The Santa Clara County Superior Court System — Explained

PUBLISHED MAY 30, 2021 12:00 A.M.
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The Old Courthouse in San Jose has been in operation since 1868.

The Old Courthouse in San Jose has been in operation since 1868.   Photo By Eugene Zelenko / Wikimedia Commons   GNU Free Documentation License

For most Americans, other than when we go to a public school, our most direct and meaningful interaction with the government happens in the court system. Most of us don’t get to visit the Oval Office, the governor’s mansion or even the mayor’s office. But in court, we come face-to-face with government officials, and a system that can — and will — make an immediate and significant impact on our lives. 

For Santa Clara County residents, the local Superior Court system will most often be the first point of contact. But even before you get into a courtroom, the system can be confusing, and intimidating. 

But don’t let that get to you — courts are designed that way. When you walk into a courtroom, you’re supposed to feel the importance and solemn nature of the place and more importantly, of the judicial system. In reality the court system in Santa Clara County, or anywhere, is a flawed machine that is often geared toward churning out justice on an assembly line, and only rarely resembles the made-for-TV version as seen on Law and Order. Here’s a basic introduction to, and explanation of Santa Clara County Superior Court system, what it is, and how it works.

First, some history — and the Santa Clara courts have a lengthy one. Nearly a half-century before California became a state — and Santa Clara became a county — the region’s local court opened in a building located at what since became the corner of downtown San Jose’s Market and Post Streets. The court building, which also housed the San Jose mayor’s office as well as the local jail, operated there from 1805 until the demand for court services outsripped its capacity, and it was torn down in July of 1850, two months before California became the 31st state in the union.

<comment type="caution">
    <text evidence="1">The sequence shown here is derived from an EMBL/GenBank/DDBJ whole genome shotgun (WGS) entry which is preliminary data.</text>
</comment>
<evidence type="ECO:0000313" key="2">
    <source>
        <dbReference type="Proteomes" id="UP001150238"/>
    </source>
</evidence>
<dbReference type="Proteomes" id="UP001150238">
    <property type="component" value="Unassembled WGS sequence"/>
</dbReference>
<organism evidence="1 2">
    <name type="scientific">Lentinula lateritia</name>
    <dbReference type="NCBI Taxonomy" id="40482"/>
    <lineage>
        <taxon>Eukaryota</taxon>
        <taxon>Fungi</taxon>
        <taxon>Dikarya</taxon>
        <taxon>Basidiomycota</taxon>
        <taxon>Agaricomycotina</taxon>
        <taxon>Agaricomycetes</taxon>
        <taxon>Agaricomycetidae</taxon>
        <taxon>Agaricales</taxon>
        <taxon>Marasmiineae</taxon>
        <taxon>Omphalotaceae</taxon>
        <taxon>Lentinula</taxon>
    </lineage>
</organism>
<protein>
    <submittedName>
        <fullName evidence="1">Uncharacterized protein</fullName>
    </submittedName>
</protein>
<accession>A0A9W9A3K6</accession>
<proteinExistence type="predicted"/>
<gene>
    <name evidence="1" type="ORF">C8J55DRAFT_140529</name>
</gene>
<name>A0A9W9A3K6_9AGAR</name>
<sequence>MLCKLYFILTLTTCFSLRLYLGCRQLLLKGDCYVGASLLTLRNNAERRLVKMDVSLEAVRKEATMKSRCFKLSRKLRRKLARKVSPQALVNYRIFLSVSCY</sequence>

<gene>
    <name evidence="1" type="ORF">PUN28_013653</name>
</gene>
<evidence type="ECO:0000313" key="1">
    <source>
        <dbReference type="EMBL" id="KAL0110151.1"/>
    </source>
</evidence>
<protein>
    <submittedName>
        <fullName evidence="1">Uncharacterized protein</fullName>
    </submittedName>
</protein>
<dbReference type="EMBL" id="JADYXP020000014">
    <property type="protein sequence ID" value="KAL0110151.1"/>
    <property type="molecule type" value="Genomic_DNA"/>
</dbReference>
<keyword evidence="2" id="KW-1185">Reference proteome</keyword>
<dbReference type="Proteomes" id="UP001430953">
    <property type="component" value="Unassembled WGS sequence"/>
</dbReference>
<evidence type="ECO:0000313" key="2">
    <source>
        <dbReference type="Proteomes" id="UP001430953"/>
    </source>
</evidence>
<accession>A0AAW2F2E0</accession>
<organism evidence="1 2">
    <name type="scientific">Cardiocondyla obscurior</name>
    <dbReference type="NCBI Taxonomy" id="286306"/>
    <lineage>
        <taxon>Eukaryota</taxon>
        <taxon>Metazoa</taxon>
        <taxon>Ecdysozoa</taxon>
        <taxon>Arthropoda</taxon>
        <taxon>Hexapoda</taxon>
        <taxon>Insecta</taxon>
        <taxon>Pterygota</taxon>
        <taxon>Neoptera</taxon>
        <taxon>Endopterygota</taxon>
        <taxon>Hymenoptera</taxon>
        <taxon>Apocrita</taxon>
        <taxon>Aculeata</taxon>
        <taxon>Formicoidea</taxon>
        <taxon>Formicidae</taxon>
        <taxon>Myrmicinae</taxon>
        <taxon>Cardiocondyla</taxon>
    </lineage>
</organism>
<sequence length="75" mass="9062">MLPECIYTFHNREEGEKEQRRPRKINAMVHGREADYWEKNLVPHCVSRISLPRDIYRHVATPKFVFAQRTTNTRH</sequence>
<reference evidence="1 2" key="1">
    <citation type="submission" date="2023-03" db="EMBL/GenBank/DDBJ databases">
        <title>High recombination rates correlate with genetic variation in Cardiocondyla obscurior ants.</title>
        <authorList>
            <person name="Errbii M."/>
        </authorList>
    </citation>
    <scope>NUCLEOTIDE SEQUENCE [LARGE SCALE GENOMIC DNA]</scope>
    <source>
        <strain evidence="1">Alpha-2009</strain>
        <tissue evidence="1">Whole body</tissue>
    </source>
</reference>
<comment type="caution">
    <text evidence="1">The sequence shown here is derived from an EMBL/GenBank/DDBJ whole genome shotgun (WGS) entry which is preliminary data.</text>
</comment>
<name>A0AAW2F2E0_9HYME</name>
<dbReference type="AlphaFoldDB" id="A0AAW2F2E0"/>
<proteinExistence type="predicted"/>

Santa Clara County was formed a year later. The county court cycled through eight buildings until settling on what is now called Old Courthouse, also in downtown San Jose, at an address now numbered as 161 North First Street. 

The Old Courthouse was the site where Clara Foltz, the first woman ever to legally practice law in California, argued her cases. It was also the site of the historic case Santa Clara County v. Southern Pacific Railroad Company which produced the rather dubious landmark ruling that corporations have the same rights as people — a precedent which continues to exert a powerful, if not exactly salubrious, influence over American society, politics and law today.

Today, the Old Courthouse remains busy, with dozens of criminal and civil cases heard there every day (though its functions have been extremely limited during the coronavirus crisis). But the historic building is now one of eight courthouses in the Santa Clara Superior Court system. 

Others include Downtown Superior  Court, located nearby the Old Courthouse at 191 North First Street, where the county’s small claims court is located. The newer building also sees civil and probate matters in its courtrooms.

Family court for Santa Clara County, along with the county’s drug court, is also nearby, at 201 North First Street, in the Family Justice Center Building. The Juvenile Justice building sits at 840 Guadalupe Parkway in San Jose, while traffic court is located in the Santa Clara Courthouse on Homestead Road in Santa Clara.

Palo Alto and Morgan Hill also have their own courthouses, handling criminal cases. 

There are 77 judges spread among the eight courthouses, currently led by Presiding Judge Theodore C. Zayner who was first appointed to the bench in 2009 by Governor Arnold Schwarznegger. Zayner began his two-year term as presiding judge on January 1, 2021.